What’s good for Porsche may not be good for you.
The German marque will raise prices by four to eight percent in the U.S. and Europe in the second half of the year to combat higher production costs.
The move comes even after the automaker’s profits jumped by more than 25 percent in the first quarter. Porsche reported revenue of $11.1 billion (€10.1 billion) in the first three months of 2023 and an operating profit of $2 billion (€1.84 billion). Deliveries also increased by 18 percent year-over-year, with 80,767 cars rolled out to collectors.
The previous year was, of course, impacted by serious disruptions in the supply chain that appear to be lingering. Porsche is still facing difficulties acquiring semiconductors and components for the high-voltage heating system in its all-electric Taycan, chief financial officer Lutz Meschke said on a call with reporters. He expects these issues to ease in the coming months, but economic uncertainties are still weighing on the industry.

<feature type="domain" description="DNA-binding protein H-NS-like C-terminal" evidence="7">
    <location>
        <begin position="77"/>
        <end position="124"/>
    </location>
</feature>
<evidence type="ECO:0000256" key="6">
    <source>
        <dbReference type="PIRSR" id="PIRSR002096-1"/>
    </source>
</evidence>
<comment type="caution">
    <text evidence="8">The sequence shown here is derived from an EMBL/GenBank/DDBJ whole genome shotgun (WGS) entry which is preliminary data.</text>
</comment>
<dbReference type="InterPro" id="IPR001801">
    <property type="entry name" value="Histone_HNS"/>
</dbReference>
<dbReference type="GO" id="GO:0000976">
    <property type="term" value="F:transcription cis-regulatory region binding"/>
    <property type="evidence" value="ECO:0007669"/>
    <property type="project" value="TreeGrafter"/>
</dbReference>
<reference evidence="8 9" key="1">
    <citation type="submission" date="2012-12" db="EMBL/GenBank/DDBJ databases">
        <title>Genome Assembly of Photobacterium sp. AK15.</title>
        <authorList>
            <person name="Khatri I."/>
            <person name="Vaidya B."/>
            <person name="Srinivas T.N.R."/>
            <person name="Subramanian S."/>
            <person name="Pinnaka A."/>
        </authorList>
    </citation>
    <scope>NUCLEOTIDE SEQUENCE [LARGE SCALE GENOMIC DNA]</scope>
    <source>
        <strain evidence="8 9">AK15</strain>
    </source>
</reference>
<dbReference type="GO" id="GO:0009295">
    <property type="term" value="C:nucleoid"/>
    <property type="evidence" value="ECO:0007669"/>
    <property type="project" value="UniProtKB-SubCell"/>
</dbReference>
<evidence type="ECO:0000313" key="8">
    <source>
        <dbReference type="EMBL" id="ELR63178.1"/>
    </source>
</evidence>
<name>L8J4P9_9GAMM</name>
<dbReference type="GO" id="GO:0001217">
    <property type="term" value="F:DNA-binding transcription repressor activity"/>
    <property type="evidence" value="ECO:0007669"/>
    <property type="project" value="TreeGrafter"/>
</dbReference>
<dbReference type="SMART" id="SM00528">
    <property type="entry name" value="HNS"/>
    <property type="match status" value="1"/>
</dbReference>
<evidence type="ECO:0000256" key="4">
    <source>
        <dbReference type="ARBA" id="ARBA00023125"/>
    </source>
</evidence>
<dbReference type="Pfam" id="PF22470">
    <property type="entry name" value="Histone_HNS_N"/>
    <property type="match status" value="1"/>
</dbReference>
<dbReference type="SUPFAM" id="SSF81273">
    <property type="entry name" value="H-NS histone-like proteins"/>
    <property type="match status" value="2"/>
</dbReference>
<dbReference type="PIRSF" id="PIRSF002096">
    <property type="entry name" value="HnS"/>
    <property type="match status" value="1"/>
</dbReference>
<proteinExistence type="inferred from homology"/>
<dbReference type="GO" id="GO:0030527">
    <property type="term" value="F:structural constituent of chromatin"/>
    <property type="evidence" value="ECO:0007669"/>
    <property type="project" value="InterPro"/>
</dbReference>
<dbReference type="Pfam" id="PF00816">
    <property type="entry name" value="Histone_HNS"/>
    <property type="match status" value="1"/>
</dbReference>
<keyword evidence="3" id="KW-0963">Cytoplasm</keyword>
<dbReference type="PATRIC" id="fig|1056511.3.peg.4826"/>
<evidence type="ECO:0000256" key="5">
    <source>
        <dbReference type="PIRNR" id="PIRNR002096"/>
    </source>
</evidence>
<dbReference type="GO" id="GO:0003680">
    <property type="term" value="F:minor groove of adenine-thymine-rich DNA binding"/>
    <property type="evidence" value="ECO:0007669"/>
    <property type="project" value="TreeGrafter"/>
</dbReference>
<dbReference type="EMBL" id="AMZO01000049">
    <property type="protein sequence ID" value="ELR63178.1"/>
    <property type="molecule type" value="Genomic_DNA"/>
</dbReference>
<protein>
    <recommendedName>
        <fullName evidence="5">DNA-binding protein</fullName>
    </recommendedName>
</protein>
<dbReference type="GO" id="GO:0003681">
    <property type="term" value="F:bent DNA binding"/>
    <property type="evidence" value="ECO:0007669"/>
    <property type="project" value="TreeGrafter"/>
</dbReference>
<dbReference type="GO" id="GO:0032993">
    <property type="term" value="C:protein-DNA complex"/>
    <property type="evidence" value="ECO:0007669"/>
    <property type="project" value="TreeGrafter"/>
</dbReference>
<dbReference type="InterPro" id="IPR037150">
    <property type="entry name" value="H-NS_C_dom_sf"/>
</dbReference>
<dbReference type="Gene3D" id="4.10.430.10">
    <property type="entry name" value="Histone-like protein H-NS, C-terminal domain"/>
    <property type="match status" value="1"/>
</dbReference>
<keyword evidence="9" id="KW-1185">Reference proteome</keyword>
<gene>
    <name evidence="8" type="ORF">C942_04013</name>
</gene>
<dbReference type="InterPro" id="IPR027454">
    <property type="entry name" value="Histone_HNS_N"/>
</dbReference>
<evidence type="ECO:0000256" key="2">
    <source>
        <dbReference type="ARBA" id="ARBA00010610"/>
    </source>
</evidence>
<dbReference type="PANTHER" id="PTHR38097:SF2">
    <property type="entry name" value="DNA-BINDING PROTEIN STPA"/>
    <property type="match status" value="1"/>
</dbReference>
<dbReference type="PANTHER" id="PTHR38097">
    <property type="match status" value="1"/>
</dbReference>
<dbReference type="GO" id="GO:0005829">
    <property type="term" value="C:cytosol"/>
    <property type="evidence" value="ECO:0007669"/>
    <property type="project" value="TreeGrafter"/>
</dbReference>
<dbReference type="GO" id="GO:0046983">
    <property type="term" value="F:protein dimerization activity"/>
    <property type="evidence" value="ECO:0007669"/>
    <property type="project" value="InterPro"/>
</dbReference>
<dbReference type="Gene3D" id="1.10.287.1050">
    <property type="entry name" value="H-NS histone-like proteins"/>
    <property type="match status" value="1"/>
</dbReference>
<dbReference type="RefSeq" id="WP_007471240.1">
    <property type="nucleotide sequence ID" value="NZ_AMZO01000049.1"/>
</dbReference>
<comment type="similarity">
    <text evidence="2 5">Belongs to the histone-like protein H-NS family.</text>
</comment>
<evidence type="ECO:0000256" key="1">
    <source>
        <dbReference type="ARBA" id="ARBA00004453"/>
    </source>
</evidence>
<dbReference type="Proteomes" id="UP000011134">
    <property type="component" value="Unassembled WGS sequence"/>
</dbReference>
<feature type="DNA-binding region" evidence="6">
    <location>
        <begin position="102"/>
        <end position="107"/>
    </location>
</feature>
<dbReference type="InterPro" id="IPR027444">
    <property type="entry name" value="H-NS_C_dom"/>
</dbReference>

As such, Porsche will hike prices to boost profitability. It’s already started, in fact. The nameplate raised the prices on Cayman and Boxster models earlier this year, as reported by The Drive. Meschke also added that the base prices for Porsche’s electric vehicles are likely to be 10 to 15 percent higher than the corresponding internal combustion engine models.
“The expectation when it comes to the BEV transition is that we can achieve a very high price premium,” the CFO added.
Tesla recently made the decision to cut prices on its EV lineup, but luxury brands like Porsche can perhaps afford to be more aggressive with increases.
“The key thesis on Porsche is that they can push pricing in this environment,” Bernstein analyst Daniel Roeska told Bloomberg. “If that’s not happening, that’s the worry.”